Lenovo Yoga 900 Ultrabook, Hands On

The Yoga 900 is the latest and greatest PC in Lenovo’s convertible laptop product line. As a $1,399 PC, the Yoga 900 isn’t going to attract budget shoppers, nor will it attract gamers with its lack of a discrete GPU, but it has a lot to offer users that need a balance of performance and portability.


The top and bottom of the Yoga 900 are covered in a thin aluminum shell, whereas the middle has a hard rubberized finish. The top of the system has both the company’s name and “Yoga” in diagonally opposing corners. On the bottom of the notebook are a few stickers, screw holes, four rubber feet, and a metal grate concealing the two speakers.

Hidden below the display hinge are four vents to allow air to circulate and help keep the system cool. The stickers and brand names makes the chassis feel sort of busy, contrasting a bit from the rather clean aluminum chassis of a system like the Dell XPS 15.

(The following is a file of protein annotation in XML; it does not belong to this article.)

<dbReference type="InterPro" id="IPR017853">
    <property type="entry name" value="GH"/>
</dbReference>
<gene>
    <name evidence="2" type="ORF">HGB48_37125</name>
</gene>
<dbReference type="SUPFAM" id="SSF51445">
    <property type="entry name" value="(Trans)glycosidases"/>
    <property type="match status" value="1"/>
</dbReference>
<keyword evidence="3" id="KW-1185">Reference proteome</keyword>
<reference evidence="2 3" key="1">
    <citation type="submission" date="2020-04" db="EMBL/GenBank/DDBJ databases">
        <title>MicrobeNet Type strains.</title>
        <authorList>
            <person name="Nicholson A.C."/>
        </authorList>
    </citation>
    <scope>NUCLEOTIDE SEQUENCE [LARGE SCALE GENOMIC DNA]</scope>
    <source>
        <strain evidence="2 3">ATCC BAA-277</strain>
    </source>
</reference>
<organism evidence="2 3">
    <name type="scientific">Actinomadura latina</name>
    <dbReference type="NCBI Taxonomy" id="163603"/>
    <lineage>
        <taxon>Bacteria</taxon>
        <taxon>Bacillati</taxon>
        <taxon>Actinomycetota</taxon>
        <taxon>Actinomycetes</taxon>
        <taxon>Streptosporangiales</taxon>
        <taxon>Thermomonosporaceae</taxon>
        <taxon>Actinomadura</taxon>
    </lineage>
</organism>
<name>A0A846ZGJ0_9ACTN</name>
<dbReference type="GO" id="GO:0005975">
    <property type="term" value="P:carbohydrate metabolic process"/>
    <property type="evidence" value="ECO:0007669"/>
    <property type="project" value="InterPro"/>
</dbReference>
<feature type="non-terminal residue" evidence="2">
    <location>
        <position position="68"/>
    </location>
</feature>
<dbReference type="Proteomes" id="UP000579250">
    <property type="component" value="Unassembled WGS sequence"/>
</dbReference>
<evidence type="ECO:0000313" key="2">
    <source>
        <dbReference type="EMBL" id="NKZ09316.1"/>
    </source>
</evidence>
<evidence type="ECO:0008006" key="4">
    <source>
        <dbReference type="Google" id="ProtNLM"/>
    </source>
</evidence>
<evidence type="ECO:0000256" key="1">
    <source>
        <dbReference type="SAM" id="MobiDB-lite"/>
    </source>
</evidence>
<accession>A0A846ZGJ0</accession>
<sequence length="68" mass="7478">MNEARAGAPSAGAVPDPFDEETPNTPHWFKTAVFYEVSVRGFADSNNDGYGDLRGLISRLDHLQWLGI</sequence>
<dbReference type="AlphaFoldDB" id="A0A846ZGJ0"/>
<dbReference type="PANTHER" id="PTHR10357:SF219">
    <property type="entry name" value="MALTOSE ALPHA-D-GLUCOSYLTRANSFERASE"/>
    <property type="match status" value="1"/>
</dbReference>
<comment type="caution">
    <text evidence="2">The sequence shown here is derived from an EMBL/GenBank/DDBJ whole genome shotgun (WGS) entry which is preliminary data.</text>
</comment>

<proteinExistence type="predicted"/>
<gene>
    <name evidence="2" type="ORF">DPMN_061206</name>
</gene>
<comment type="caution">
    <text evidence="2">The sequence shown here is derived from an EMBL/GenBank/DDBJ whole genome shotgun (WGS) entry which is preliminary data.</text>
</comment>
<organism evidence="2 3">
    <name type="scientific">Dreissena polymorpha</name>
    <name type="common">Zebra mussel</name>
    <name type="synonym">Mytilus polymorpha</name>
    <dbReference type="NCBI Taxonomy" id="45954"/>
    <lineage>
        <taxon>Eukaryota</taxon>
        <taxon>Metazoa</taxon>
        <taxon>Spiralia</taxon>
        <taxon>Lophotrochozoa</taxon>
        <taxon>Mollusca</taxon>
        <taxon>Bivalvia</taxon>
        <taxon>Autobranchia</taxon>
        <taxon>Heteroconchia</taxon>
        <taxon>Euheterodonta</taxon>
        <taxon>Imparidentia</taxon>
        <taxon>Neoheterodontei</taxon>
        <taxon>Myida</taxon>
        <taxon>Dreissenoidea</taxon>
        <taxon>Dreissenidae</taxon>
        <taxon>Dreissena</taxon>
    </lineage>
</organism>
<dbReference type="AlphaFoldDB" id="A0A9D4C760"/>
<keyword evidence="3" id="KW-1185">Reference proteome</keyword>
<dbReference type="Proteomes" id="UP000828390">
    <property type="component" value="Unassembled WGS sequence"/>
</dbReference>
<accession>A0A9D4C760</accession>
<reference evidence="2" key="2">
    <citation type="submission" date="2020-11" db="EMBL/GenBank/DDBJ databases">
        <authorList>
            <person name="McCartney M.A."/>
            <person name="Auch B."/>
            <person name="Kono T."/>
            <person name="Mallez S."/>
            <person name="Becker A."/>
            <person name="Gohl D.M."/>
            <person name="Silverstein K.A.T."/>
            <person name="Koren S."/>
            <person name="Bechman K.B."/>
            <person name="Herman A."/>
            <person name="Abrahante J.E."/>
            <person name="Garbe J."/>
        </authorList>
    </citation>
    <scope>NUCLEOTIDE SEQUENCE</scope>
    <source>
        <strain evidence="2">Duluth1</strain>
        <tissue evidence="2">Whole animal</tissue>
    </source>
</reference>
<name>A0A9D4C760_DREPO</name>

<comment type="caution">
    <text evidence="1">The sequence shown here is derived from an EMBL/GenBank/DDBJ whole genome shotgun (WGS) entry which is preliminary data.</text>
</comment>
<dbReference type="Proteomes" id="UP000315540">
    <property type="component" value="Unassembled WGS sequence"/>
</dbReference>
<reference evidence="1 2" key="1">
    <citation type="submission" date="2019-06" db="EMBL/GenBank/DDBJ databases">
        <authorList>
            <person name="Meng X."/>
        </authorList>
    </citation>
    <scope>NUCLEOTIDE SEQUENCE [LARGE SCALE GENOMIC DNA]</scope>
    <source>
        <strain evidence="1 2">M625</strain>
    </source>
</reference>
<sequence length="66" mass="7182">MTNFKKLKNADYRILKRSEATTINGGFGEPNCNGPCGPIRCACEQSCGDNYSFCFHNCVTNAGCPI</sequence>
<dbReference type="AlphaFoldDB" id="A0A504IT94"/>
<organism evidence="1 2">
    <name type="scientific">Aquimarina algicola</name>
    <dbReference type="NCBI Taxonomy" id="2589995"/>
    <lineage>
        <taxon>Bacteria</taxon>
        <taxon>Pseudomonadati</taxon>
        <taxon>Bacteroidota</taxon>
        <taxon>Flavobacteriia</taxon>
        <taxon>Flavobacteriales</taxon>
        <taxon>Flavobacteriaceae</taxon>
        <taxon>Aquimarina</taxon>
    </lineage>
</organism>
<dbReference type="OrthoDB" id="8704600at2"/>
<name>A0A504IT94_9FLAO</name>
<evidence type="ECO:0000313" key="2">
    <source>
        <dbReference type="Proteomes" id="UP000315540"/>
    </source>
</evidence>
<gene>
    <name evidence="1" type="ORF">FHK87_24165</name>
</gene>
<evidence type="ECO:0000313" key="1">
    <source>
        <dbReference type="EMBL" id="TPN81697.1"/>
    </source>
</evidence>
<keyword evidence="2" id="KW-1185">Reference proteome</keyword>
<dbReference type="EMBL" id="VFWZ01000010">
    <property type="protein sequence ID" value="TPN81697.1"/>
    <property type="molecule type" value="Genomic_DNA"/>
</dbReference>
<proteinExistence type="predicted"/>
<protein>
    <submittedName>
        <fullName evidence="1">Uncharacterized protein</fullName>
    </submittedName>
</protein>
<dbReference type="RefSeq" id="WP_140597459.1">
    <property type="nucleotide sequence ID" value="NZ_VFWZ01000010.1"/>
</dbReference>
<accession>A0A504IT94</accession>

Display And Graphics

The system uses a somewhat unusual display resolution of 3200x1800 with the common 16:9 aspect ratio. The high resolution gives you considerably more desktop real estate compared to 1080p, thereby making it easier to multi-task between multiple windows.

This higher resolution should never be used to play games on the Yoga 900, however, as it relies on the Intel HD Graphics 520 built into the CPU for video processing. CPU-Z reveals that the system has allocated 1 GB of memory to the iGPU, which should be sufficient to avoid any sort of bottleneck outside of games. Inside of modern PC games, however, both the iGPU and the amount of shared memory would be woefully inadequate to keep up at the system’s native resolution.


Because the system’s two speakers are mounted facing downwards, the audio experience changes depending on how you have the system oriented. To test the audio on laptops, I always use the same songs and videos, and test it in a number of locations, including a table and a bed, and with the system on my lap.

I complained at some length about the last two systems I’ve had that use downward-facing speakers, the Ideapad 100S and the Dell XPS 15, because the audio is always muffled. There’s little reason not to mount the speakers beside the keyboard, mousepad or display.